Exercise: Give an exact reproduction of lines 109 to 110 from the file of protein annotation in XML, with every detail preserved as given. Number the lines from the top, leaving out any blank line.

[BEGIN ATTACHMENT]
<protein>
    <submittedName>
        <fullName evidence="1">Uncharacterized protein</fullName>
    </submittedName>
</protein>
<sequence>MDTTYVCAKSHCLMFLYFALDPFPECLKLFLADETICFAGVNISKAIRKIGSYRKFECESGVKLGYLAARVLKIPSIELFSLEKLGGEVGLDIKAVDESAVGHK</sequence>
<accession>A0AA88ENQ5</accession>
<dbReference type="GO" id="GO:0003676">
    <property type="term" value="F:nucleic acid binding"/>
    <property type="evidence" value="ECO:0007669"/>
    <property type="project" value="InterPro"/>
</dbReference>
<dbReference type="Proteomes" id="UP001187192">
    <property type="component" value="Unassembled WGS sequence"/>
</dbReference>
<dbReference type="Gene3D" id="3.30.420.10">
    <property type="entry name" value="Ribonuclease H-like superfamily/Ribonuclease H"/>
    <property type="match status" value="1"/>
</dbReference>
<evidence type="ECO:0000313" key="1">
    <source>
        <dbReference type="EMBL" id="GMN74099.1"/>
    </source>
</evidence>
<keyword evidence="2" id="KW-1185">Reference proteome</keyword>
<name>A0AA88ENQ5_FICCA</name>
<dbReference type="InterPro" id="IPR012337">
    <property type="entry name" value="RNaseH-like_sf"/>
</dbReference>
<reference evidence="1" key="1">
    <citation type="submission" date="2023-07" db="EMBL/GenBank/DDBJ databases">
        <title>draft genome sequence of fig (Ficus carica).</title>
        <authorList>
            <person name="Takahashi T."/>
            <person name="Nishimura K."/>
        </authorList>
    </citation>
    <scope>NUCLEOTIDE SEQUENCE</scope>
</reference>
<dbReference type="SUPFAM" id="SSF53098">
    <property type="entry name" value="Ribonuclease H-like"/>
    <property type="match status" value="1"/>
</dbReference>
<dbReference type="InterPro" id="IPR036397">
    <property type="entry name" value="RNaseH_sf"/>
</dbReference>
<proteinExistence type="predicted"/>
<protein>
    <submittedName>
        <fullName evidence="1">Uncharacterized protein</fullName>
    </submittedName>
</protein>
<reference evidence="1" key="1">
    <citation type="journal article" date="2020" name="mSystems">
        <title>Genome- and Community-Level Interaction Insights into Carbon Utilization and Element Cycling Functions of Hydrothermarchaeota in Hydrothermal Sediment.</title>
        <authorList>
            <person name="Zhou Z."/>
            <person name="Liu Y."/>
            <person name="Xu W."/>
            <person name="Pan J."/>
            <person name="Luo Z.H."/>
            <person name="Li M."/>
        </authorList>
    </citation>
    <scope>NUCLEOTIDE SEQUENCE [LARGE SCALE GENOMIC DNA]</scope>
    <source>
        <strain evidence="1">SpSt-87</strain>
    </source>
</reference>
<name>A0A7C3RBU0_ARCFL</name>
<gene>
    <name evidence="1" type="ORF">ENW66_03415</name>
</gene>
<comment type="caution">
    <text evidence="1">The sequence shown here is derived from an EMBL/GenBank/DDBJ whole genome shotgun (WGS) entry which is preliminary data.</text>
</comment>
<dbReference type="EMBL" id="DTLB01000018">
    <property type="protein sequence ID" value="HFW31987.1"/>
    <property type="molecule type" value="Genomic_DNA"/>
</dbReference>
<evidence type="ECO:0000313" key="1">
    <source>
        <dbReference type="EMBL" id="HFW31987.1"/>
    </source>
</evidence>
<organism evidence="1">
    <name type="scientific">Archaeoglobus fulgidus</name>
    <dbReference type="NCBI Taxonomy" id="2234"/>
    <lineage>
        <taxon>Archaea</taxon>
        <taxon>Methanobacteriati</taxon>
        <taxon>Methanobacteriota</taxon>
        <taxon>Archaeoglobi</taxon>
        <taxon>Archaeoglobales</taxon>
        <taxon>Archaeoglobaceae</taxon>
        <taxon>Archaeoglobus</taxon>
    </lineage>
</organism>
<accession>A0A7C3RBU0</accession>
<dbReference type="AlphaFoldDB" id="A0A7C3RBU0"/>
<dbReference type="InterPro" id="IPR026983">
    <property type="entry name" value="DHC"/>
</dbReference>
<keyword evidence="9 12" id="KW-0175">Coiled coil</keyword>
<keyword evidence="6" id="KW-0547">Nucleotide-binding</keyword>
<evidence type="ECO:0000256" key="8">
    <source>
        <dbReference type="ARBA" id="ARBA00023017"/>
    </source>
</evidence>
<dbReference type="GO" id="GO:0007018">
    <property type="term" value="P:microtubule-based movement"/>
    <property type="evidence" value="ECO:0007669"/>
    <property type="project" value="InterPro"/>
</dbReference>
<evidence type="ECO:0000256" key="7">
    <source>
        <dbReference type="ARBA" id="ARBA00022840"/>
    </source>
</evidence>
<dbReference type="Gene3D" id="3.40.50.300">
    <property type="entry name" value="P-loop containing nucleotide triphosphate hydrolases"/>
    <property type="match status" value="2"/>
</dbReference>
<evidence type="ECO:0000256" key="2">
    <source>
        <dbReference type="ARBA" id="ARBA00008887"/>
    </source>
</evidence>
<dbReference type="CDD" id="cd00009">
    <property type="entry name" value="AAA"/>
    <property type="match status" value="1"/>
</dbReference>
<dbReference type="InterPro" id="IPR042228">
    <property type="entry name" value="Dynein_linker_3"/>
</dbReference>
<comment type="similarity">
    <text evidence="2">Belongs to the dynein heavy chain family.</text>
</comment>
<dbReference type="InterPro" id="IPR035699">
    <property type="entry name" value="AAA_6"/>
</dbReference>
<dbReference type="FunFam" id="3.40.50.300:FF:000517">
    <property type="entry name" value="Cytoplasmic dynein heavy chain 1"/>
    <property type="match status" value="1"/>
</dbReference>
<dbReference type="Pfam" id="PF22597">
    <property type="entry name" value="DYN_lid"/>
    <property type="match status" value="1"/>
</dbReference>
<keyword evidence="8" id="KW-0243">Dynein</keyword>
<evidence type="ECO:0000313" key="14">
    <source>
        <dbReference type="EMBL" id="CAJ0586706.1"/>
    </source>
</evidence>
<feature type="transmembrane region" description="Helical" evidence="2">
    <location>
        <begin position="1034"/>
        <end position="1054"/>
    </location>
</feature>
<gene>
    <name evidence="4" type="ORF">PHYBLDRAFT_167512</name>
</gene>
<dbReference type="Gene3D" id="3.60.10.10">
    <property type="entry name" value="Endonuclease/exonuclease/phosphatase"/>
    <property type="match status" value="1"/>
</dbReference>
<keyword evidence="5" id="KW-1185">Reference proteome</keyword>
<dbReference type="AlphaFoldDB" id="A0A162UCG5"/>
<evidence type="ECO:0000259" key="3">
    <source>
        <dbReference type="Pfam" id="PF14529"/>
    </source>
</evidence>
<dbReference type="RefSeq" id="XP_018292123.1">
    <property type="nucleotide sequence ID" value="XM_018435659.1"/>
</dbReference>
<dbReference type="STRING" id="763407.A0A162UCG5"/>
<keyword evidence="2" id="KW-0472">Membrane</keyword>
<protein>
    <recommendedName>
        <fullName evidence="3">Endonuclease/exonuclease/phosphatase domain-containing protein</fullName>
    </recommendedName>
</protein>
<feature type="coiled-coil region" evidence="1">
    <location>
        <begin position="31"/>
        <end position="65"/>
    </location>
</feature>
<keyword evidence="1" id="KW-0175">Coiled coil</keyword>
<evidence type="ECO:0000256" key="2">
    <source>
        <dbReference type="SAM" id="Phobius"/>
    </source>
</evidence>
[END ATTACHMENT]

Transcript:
    </source>
</evidence>